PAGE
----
Just about everyone agrees that the nation's dependence on oil is a double-barreled shotgun aimed at the head of Uncle Sam.
On the one hand, we are bankrupting our economy with the billions we send overseas. And on the other hand, we are slitting our throats as some of this money goes to the regimes that hurt us the most.
The Muslim countries that use our hard-earned cash to finance mosques and madrassas schools are turning our money against us: They keep their youth ignorant, fomenting hatred for the United States and enticing them into jihads to kill our troops overseas and blow up civilians in the United States. Among the many who have made that point was the late Richard Holbrooke, a renowned American diplomat.
If that isn't enough of a problem, our inability to produce other means of energy perpetuates the carbon output that damages our health and environment.
President Obama has called for a "national mission" to end America's dependence on oil, but there's no muscle behind the call.
Renewable energy through sun and wind are admirable, but their contribution to solving the problem is minuscule -- a measly 3 percent today.
The only way to begin shedding our dependence on foreign oil is by producing an abundance of nuclear power. And unlike solar and wind energy, which are beholden to the weather, nuclear plants can run day and night and are carbon free.
It's both a mystery and a tragedy that our government doesn't do the obvious. Threats of a nuclear accident in this country are virtually non-existent. In an even more confined environment of a nuclear submarine, there's never been an accident in the decades we've run our fleet.
Now, there are additional financial incentives. Plants are cheaper to build and uranium prices have dropped 57 percent since 2007.
Our biggest competitor, China, has no problem acting. One of China's largest foreign investors, CLP Industries, has announced it will no longer build new coal plants; it will now build nuclear. It intends to mass produce nuclear reactors to bring down the cost of production. To push nuclear plants even faster, China has told its state-owned grid companies to buy nuclear even if coal is cheaper.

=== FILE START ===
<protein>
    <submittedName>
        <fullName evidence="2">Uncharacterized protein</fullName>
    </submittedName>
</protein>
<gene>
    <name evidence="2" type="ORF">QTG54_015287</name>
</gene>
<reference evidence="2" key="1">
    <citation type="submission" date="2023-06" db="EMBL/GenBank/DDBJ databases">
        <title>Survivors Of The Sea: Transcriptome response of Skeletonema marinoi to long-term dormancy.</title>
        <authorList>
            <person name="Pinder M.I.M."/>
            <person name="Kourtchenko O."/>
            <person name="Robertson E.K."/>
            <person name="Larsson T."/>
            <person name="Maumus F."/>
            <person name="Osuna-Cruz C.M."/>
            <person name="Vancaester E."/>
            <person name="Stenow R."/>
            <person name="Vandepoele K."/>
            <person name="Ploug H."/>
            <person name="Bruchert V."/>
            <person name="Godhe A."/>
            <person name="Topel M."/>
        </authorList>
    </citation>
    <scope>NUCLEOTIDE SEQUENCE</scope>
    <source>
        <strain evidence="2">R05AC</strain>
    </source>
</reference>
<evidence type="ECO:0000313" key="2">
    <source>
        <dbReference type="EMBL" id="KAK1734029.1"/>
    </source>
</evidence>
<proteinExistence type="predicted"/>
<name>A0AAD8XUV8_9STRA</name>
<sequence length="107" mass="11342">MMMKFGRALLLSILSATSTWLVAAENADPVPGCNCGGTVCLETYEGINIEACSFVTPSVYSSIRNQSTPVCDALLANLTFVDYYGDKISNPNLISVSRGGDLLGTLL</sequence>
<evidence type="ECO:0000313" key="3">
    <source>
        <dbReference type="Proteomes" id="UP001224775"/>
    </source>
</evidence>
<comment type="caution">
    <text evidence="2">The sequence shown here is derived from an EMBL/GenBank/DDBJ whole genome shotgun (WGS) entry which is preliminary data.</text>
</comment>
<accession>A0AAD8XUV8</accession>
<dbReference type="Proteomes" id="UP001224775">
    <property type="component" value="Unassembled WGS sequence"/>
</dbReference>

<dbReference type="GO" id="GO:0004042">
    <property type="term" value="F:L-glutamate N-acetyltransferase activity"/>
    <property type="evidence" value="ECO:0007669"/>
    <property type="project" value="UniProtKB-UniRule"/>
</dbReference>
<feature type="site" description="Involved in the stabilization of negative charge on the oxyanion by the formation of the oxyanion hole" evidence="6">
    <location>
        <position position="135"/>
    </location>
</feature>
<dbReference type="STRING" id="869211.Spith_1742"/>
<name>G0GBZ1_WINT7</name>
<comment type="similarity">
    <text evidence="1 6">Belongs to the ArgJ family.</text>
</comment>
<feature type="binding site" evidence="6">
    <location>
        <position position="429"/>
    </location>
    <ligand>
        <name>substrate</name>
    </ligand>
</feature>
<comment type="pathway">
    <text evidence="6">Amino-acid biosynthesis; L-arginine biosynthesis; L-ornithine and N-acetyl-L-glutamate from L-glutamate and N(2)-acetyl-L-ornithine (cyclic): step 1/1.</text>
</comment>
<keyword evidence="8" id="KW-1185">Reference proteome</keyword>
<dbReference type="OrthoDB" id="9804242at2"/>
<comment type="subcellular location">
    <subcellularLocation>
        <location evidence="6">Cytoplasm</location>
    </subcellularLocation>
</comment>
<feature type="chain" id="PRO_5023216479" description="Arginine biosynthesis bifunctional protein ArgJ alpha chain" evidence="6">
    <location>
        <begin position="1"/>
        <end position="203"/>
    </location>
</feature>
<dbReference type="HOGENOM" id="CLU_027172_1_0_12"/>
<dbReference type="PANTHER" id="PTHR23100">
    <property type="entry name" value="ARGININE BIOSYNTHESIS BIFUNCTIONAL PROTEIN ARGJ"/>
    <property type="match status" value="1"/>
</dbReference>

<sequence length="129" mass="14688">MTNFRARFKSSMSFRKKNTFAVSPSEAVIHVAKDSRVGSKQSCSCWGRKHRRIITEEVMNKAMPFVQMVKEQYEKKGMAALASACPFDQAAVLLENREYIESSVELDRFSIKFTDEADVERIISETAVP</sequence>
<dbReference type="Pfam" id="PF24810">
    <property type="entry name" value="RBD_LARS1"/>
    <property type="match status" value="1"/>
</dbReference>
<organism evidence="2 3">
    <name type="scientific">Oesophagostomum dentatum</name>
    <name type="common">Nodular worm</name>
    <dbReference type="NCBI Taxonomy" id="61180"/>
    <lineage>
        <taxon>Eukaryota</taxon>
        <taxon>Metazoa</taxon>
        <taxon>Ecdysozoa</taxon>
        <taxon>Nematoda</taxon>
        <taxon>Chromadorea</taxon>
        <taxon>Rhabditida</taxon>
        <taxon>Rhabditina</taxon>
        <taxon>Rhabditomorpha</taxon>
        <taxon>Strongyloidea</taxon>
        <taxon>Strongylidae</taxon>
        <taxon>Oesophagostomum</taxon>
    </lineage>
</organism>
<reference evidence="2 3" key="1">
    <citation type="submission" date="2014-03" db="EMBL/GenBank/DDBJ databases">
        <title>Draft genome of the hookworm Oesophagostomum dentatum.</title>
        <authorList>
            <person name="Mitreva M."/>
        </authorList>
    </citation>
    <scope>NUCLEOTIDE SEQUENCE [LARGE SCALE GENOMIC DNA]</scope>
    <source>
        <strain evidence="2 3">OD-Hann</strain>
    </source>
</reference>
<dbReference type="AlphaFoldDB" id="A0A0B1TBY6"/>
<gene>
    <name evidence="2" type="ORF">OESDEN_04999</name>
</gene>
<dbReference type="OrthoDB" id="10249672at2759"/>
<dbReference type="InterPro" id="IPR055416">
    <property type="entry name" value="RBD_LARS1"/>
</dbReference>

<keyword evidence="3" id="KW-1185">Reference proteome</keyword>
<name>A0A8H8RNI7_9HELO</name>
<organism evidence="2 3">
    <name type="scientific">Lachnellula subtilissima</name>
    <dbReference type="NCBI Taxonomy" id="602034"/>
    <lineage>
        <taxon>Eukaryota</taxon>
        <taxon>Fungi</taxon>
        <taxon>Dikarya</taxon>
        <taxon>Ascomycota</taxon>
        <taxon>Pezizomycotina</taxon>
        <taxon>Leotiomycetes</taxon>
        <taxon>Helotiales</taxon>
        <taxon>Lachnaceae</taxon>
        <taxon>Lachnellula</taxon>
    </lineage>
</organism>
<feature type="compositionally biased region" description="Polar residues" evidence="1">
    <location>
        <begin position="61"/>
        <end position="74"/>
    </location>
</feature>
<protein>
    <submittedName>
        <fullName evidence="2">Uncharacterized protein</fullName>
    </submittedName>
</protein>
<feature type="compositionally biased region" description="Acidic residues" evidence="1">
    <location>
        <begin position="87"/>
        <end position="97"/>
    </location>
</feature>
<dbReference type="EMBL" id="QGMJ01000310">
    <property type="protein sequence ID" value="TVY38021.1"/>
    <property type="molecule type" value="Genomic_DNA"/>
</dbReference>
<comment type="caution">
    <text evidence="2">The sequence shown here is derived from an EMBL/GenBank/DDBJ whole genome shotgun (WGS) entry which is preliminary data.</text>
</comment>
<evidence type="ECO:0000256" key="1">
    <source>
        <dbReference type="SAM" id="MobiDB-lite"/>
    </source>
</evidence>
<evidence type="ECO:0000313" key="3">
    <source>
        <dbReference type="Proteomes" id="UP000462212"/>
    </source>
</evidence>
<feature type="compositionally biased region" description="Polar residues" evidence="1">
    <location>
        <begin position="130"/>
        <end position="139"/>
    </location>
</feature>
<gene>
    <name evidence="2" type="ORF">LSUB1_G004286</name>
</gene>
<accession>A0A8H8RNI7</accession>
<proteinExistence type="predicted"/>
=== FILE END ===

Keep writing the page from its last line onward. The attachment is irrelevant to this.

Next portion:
And here is the alarming result: CLP's leaders say the cost per kilowatt of nuclear power in China will run from $1,500 to $2,000 versus $4,000 to $6,000 in America. The United States would never allow such a drubbing in a swim or track meet, but then our government rarely is accused of acting quickly, let alone doing what is necessary to win.
India, our second-largest competitor, announced that it will produce 470,000 megawatts of nuclear power by 2050, up from 4,000 today.
A good deal of the negative reaction in Congress today is due to cost overruns and construction delays of the 1970s and '80s. But instead of fixing it as France did -- 80 percent of France's electricity is nuclear generated -- U.S. leaders turned their backs and bought more oil. Sixty-three planned reactors were canceled at a cost of billions to the taxpayer.
In a first timid step in decades, two nuclear reactors are being built in Georgia. The Department of Energy granted its builder, the Southern Co., an $8.5 billion loan guarantee out of an $18.5 billion pot. That's how we quantify this major oil dependency problem -- allocating $18.5 billion to solve it.
In a further insult, Southern had to turn to Westinghouse, now owned by Toshiba of Japan, to build the reactors in China.
It is we, the taxpayers, who will pay for the inadequacies of our government. The fact is that we have had no national energy policy for years.
The course is clear: Nuclear is the only power source that can produce enough energy to substantially reduce our dependence on oil. Since our government doesn't seem to have the will to create a nuclear energy program on its own, we can only hope it will wake up to what other nations are doing and mimic their actions.